Civilian

Microsoft adds classified, blockchain, more to government cloud platform

WASHINGTON ― At its 2017 Government Cloud Forum, Microsoft announced new advances for its Azure Government program, a U.S. government-based cloud system. These included increasing the support for highly-classified workloads to more federal agencies, increased cybersecurity capabilities and the implementation of advanced technologies such as Blockchain, High Performance Computing (HPC) and Citrix Virtual Desktop Infrastructure.

For some time the public sector has intended to run a more streamlined and efficient technology infrastructure. In 2011, the Obama administration ordered all federal agencies to focus on cloud-based solutions when upgrading their technology infrastructure ― the Cloud First policy ― a practice the Trump administration seems keen on preserving.

At 2016’s Government Cloud Forum, Azure Government became the only government-based cloud to receive Information Impact Level 5 DoD Provisional Authorization by the Defense Information Systems Agency. For 2017, Microsoft announced Azure Government Secret, which expands Azure Government’s multi-tenant cloud infrastructure and capabilities to more agencies and their partners that handle “secret” classified data. Those that receive Azure Government Secret can expect to gain increased cognitive capabilities, artificial intelligence, and predictive analytics based technologies.

Microsoft subsequently showcased its plan to launch Blockchain for Azure Government, ideally to help with issues related to voter record management, licensing and taxing services. Blockchains are data structures that allow two parties to perform secure internet transactions through a shared ledger without the usage of hack-able data bases.

Another advance for Azure Government Microsoft announced was Citrix VDI, which increases the flexibility and options for users handling government virtual desktop infrastructures. VDIs are virtualization technologies that host desktop operating systems on centralized servers, usually to reduce on-premises infrastructure.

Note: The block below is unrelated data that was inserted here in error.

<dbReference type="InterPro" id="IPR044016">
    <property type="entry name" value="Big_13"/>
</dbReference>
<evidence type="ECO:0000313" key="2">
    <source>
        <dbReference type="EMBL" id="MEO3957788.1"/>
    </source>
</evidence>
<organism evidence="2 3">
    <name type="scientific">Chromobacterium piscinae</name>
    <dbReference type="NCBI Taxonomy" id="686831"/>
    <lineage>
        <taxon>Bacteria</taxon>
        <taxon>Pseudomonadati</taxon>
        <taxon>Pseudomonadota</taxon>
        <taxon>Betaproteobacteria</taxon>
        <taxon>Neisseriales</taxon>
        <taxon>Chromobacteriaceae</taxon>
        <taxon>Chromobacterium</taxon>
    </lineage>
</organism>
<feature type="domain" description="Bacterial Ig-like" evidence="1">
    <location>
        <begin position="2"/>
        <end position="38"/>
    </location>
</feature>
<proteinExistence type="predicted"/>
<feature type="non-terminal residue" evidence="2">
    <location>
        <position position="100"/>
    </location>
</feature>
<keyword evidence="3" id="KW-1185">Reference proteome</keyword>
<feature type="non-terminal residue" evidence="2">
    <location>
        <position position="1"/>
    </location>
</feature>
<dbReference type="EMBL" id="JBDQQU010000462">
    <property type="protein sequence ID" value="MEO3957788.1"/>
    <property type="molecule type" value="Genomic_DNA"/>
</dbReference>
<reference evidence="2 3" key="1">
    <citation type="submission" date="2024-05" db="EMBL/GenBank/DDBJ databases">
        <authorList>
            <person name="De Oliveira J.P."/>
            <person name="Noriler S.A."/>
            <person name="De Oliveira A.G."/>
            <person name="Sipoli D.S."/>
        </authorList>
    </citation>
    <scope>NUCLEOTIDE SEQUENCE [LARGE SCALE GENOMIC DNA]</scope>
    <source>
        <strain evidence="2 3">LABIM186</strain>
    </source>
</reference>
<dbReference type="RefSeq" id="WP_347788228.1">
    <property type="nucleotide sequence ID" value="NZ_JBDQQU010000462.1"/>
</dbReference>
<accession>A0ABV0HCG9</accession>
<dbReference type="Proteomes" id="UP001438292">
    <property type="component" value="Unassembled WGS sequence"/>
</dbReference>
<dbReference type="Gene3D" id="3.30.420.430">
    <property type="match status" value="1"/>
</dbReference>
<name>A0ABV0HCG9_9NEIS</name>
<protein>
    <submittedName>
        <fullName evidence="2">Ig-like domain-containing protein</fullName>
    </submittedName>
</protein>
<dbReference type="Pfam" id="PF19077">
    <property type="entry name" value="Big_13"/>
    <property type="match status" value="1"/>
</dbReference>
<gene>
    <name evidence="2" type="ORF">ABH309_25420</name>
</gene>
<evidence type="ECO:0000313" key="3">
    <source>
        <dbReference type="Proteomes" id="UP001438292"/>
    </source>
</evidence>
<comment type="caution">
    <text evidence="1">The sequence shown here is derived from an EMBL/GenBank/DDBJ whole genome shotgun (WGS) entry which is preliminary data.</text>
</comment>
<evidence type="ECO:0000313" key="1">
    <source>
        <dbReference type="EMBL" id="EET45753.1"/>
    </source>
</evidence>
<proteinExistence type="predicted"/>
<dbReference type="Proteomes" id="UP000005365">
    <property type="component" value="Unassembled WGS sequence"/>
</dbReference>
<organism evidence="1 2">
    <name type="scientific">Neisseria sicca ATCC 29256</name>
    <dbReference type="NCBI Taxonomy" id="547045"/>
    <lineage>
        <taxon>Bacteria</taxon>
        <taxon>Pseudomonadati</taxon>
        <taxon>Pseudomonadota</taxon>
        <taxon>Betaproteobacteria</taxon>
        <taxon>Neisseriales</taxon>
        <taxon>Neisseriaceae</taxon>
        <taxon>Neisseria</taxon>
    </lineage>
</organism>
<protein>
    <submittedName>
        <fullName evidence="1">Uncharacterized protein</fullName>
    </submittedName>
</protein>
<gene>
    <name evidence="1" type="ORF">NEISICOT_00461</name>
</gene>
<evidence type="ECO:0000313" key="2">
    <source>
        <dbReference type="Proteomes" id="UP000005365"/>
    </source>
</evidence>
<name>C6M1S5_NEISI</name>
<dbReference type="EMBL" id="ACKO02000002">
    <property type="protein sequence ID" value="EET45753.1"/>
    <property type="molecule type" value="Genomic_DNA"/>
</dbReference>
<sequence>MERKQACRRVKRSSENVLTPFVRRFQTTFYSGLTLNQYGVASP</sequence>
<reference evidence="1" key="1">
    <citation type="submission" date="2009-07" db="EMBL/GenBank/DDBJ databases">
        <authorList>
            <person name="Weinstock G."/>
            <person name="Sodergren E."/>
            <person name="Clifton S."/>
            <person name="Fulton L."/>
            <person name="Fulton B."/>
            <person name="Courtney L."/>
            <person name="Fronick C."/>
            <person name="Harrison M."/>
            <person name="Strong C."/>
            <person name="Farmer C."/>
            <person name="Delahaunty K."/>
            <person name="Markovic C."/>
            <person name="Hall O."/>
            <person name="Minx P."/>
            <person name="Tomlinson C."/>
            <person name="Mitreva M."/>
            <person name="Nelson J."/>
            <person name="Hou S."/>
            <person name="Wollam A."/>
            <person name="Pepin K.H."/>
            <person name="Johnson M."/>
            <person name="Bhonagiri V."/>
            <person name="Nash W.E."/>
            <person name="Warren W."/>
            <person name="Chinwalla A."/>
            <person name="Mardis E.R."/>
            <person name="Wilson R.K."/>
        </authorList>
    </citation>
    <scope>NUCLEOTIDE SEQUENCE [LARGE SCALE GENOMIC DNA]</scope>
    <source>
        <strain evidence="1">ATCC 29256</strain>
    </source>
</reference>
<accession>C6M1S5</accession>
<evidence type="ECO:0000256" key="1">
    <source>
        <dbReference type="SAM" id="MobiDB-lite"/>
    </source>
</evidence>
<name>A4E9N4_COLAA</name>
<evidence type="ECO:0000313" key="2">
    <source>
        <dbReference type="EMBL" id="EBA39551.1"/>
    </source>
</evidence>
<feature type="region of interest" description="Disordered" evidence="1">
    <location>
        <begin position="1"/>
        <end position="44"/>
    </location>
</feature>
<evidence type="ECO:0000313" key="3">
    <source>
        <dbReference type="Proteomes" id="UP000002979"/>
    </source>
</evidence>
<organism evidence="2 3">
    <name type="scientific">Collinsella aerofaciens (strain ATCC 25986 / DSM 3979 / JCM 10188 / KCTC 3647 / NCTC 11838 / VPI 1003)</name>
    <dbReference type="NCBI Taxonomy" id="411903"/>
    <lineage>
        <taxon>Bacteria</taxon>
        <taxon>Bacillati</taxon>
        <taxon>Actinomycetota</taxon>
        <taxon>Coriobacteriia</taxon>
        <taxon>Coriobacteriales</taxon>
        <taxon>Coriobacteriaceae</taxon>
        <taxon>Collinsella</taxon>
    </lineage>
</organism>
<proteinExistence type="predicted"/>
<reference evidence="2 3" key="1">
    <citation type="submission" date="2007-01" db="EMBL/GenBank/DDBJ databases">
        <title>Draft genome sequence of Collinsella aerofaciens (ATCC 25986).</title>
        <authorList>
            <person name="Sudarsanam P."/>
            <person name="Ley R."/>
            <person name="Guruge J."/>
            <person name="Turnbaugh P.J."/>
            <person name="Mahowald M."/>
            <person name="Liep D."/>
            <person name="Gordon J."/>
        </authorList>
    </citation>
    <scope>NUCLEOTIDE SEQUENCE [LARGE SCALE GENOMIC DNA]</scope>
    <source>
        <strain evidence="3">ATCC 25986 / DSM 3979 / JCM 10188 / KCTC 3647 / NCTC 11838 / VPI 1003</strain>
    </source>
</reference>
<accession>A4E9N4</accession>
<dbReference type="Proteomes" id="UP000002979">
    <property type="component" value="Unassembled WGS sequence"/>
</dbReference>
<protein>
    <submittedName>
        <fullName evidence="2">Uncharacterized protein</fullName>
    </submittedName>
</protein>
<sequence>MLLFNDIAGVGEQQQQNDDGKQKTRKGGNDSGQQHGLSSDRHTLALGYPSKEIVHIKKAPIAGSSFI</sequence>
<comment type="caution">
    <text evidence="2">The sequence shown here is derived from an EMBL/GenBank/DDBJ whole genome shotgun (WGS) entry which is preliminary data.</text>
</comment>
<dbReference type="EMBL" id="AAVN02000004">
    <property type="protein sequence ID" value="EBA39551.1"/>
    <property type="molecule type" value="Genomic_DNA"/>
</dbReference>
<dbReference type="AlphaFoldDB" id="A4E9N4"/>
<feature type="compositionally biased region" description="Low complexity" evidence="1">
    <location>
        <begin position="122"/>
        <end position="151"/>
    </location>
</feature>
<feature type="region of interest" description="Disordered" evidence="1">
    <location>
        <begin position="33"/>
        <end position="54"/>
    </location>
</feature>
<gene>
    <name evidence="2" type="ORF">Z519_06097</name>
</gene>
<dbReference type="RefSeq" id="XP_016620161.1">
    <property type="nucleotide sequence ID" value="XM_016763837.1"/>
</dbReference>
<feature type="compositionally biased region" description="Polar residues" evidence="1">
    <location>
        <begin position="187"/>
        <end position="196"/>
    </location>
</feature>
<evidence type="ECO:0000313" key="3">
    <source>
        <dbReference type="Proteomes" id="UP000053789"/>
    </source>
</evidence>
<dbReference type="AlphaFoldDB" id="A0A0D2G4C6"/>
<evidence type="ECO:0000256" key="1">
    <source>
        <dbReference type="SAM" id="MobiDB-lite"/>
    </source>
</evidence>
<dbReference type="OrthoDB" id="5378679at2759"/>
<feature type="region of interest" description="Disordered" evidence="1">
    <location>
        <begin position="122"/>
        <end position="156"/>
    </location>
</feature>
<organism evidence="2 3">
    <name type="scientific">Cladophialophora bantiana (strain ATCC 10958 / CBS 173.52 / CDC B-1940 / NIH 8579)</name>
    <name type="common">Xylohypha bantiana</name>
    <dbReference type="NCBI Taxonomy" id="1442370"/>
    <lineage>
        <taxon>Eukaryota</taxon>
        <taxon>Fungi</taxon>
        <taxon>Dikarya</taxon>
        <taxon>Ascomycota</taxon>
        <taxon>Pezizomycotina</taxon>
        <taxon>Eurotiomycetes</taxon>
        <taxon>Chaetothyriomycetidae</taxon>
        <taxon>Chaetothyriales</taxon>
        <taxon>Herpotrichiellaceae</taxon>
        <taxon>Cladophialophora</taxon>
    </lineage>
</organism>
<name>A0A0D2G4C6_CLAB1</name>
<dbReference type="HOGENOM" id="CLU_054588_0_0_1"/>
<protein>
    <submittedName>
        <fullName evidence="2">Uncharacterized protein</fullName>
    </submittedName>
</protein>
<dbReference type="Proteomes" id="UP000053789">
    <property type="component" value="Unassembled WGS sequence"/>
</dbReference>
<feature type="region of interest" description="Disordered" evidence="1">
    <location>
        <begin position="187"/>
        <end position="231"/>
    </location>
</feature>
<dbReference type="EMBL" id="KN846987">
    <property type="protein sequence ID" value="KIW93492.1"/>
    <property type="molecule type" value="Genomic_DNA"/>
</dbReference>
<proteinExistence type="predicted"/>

Microsoft also extended its public sector HPC offerings on Azure Government, now including H-series virtual machines. HPC is the aggregation of computing power to deliver higher performances than standard desktops, with these H-series meant to deliver stronger performances for agency employees handling complicated scientific and engineering workloads.

Finally, Microsoft plans to bring its Azure Security Center to Azure Government. The program is designed for hybrid cloud workloads, offering better unified security management and advanced cyber threat protection. Azure Security Center specifically allows for better cloud and on-premises monitoring, vulnerabilities maintenance, leveraging advanced analytics and threat intelligence to better detect attacks, and simplifying the investigation process for rapid threat responses.

However, despite Microsoft’s strong relationship with government agencies, Amazon Web Services is slowly emerging as a substantive competitor, what with the company stating that over 2,000 government agencies use its services. Furthermore, Amazon had recently solidified a $600 million contract with the CIA to create a private cloud system for the agency entitled Commercial Cloud Services (C2S).

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